The Ninth Circuit Court of Appeals held on November 21, 2017 that a federal prisoner remains in the custody of the U.S. Attorney General despite being held on behalf of state officials.
Bud Ray Brown was serving a 15-year federal sentence for possession of a firearm when the State of Washington obtained a writ of habeas corpus ad prosequendum to transfer him from a prison in Virginia to the Spokane County Jail (SCJ) to face a first-degree murder charge.
On August 20, 2015, persons outside the SCJ observed a rope hanging from the window of Brown’s cell. Neither Brown nor his cellmate, James Henrickson, was immediately charged with attempted escape. During Henrickson’s federal trial, the government admitted the escape attempt as evidence of Henrickson’s guilty conscience. In response, Henrickson’s counsel entered a handwritten declaration from Brown that stated he, not Henrickson, “had been plotting an escape for some time” and was responsible for causing damage to the cell window.
Two months later, Brown was indicted on an attempted escape charge in violation of 18 U.S.C. § 751(a). He moved to dismiss, arguing lack of jurisdiction – since he “was not in federal custody at the time of the attempted escape” – and prosecutorial vindictiveness. The district court denied his motion. Brown entered an unconditional guilty plea and was sentenced to 41 months in prison, consecutive to his existing federal sentence. He then appealed.
The Ninth Circuit held it was not precluded from hearing the appeal because Brown had presented “jurisdictional claims” that may be heard regardless of his unconditional guilty plea.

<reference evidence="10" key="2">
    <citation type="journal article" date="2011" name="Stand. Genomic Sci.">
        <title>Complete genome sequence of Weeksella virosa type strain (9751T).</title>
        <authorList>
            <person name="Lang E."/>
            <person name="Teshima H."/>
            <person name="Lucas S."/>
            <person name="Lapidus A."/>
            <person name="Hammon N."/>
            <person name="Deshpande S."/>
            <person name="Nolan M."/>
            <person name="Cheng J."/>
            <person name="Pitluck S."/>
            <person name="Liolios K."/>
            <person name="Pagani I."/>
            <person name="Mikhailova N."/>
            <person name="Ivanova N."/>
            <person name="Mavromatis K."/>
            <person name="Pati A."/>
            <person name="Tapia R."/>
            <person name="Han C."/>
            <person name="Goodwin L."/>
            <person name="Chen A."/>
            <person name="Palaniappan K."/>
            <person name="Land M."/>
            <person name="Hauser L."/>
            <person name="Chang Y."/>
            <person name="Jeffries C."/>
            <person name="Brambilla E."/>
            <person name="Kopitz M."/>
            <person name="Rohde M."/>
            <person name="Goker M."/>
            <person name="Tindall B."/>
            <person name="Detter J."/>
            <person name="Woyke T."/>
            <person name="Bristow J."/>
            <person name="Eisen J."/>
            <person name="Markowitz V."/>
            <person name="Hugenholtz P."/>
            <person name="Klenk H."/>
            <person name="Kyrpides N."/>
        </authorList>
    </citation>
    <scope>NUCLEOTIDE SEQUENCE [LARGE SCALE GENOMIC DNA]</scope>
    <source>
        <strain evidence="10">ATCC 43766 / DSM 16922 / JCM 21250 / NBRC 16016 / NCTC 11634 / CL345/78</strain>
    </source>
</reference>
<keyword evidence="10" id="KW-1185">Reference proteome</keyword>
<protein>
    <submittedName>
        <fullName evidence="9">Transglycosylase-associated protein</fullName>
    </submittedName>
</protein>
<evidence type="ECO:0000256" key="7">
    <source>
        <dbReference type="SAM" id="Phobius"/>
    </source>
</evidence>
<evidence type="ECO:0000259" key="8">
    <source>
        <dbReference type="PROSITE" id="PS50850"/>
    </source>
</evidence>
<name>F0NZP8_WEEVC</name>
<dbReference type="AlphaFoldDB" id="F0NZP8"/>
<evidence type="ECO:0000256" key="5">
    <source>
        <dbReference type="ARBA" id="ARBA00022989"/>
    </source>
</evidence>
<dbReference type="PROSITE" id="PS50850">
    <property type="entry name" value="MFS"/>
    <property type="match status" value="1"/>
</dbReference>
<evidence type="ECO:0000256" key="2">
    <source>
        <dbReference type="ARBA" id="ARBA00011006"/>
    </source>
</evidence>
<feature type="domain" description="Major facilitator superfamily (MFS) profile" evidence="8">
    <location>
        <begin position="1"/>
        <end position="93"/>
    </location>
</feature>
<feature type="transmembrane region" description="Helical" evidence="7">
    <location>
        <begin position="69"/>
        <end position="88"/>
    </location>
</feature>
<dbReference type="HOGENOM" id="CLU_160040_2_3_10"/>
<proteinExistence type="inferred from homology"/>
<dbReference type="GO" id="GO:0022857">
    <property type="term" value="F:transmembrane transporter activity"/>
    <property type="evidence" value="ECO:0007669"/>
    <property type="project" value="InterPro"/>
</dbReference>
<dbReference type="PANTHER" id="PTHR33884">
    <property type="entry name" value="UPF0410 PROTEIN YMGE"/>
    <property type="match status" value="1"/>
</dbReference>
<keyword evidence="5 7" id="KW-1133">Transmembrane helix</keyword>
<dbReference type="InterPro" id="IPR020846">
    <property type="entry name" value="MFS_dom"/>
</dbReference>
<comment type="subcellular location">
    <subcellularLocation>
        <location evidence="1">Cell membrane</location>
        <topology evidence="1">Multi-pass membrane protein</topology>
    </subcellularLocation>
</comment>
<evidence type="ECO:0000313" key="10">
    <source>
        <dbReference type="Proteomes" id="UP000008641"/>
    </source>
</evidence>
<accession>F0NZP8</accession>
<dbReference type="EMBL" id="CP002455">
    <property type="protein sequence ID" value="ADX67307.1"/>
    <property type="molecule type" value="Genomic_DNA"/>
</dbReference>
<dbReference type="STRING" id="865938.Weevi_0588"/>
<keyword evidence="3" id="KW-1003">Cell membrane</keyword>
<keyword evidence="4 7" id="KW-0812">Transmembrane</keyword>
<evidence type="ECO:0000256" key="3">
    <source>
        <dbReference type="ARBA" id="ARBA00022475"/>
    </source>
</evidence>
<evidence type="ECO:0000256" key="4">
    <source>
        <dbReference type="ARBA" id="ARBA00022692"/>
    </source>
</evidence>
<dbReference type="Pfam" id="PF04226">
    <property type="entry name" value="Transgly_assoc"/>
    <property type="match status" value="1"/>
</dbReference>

The appellate court had not previously considered the question of whether “custody of the Attorney General” continues when a federal prisoner is held on behalf of state officials pursuant to a writ of habeas corpus ad prosequendum, and therefore whether Brown remained in federal custody for the purpose of being charged with attempted escape under 18 U.S.C. § 751(a).
The Court of Appeals noted that it had, however, previously found a federal prisoner’s prior custody status continued when transferred to a state facility. That precedent held the prisoner was “on loan.” See: United States v. Hobson, 519 F.2d 765 (9th Cir. 1975). The Court determined there was “no basis for distinguishing between the state and federal custody analysis in these two scenarios.”
As to prosecutorial vindictiveness, Brown lacked evidence of a punitive motive by the prosecution; further, the Ninth Circuit found the timing of the indictment was insufficient to create a presumption of vindictiveness. The district court’s order was affirmed. See: United States v. Brown, 875 F.3d 1235 (9th Cir. 2017).
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Related legal case
United States v. Brown
|875 F.3d 1235 (9th Cir. 2017)
|Court of Appeals